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Shampa Chakravarty

Activity Co-ordinator

Sunbeam School Lahartara, Varanasi

Shampa is a passionate teacher who loves storytelling and choreography. She has completed her graduation from Banaras Hindu University in English, Ancient History & Culture, and Music. She has a keen interest in drama and theatre.

Shampa finds the process of teaching and sharing knowledge with children extremely exciting as it also allows her to learn from them. She is dedicated and enthusiastic, and always aims to create a fun and engaging learning environment for her students.


One day I woke up and I was confused. Somehow, I realised that I am not the person I always wanted to be. As a teacher, I had always been driven by a deep passion for education and a desire to make a positive impact on the lives of my students. I had always prided myself on being dedicated, compassionate and knowledgeable, and I had worked hard to cultivate these qualities throughout my career. But that morning, as I sat up in bed and gazed out the window at the sunrise, I felt a profound sense of confusion and unease. It was as though a fog had descended upon my mind, clouding my thoughts and leaving me feeling lost and disoriented. I tried to shake the feeling off, telling myself that it was just a passing phase, but as the days went on, I found myself struggling more and more. I found it difficult to muster up the enthusiasm and energy that had always fuelled my teaching. I began to doubt whether I was truly making a difference in the lives of my students.

One day, as I sat in my empty classroom after school, I realised that I needed to confront these feelings head-on. I needed to figure out why I was feeling so lost and disconnected, and what I could do to get back on track. And so, I began to reflect on my life and my career, digging deep to uncover the root of my discontent. It wasn't an easy process - I had to confront some painful truths about myself and my choices - but ultimately, it was an incredibly illuminating one.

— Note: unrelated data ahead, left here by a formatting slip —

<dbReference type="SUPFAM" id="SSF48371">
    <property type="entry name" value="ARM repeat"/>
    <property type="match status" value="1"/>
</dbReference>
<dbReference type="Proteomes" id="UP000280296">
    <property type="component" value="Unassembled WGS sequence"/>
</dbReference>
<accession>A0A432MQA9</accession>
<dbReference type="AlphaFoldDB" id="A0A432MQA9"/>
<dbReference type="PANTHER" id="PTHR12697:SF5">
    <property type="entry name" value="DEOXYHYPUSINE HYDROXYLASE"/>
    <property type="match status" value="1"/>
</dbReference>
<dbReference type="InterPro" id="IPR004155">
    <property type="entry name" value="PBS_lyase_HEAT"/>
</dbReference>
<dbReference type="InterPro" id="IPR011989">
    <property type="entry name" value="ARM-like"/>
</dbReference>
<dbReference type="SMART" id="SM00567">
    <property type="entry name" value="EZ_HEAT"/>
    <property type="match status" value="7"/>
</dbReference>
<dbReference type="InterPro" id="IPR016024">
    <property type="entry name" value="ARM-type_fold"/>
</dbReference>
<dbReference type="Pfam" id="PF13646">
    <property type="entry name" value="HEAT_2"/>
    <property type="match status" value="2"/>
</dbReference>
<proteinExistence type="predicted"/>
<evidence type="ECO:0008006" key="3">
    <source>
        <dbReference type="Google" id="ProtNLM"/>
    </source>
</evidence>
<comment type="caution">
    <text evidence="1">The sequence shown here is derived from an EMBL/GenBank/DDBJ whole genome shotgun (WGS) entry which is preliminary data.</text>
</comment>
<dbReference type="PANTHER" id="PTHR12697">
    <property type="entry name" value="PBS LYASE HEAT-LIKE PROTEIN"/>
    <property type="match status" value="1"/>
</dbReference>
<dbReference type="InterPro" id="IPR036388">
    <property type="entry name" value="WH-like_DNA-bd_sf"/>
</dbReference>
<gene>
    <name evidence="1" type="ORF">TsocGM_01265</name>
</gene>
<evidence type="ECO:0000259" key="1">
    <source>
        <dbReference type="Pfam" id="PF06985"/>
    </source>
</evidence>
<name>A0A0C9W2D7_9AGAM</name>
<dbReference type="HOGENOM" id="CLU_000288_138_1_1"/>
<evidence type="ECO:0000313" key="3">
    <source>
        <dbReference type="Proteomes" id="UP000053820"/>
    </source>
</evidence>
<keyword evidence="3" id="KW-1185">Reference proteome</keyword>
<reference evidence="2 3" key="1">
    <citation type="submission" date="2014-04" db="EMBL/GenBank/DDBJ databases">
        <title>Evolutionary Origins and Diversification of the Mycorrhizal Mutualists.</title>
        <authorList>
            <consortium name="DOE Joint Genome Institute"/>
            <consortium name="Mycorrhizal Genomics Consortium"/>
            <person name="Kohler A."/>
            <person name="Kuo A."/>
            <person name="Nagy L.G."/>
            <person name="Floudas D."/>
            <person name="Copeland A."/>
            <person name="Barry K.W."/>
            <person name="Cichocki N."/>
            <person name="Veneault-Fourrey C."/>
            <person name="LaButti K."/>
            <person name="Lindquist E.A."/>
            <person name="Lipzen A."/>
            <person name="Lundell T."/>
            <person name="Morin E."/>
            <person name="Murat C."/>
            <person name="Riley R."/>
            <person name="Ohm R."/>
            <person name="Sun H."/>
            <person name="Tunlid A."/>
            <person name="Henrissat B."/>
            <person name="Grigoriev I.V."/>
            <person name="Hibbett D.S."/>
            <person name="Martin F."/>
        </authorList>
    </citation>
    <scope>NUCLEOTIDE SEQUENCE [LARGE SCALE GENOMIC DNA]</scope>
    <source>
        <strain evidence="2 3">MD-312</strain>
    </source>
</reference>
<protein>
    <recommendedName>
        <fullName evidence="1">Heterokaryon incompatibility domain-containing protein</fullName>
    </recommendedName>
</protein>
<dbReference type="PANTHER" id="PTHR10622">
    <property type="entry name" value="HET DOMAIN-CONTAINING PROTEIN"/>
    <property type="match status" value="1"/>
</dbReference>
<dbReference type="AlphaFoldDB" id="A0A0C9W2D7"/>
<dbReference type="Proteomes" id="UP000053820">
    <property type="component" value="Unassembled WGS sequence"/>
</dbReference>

What I discovered was that, for all my hard work and dedication, I had lost sight of what truly mattered to me as a teacher. I had become so focused on achieving external markers of success - good test scores, glowing evaluations and praise from colleagues - that I had forgotten why I had entered this profession in the first place. I had always wanted to be a teacher because I believed in the power of education to transform lives. I believed that every student deserved to be seen, heard and valued, and that it was my job to help them unlock their full potential. But somewhere along the way, I had lost sight of that mission.

As I sat there in my empty classroom, I realised that it was time to make a change.

I needed to reconnect with my passion for teaching, to rediscover the joy and purpose that had once driven me. And so, I set out to do just that. I began by revisiting my teaching philosophy, thinking deeply about what values and beliefs were most important to me as an educator. I read books, attended conferences, and sought out conversations with other teachers who shared my passion for transformative education. And slowly but surely, I began to feel that fog lifting from my mind.

As I reconnected with my love for teaching, I also began to make changes in my classroom. I stopped worrying so much about test scores and evaluations, and instead focused on creating an environment where my students felt seen, heard and valued. I made a conscious effort to build strong relationships with each of my students, to understand their individual strengths and challenges, and to create opportunities for them to shine. And as I did so, something magical began to happen. I started to see my students thriving in ways I had never imagined possible. They were more engaged, more motivated and more excited about learning. And as they grew, so did I.

Today, looking back on that confusing, disorienting time in my life, I am grateful for the lessons I learned. I realise now that sometimes, it's when we feel the most lost that we have the opportunity to find ourselves again. And as a teacher, that's one of the greatest gifts we can give our students - not just the knowledge and skills they need to succeed, but the inspiration and guidance they need to find their own way in the world.


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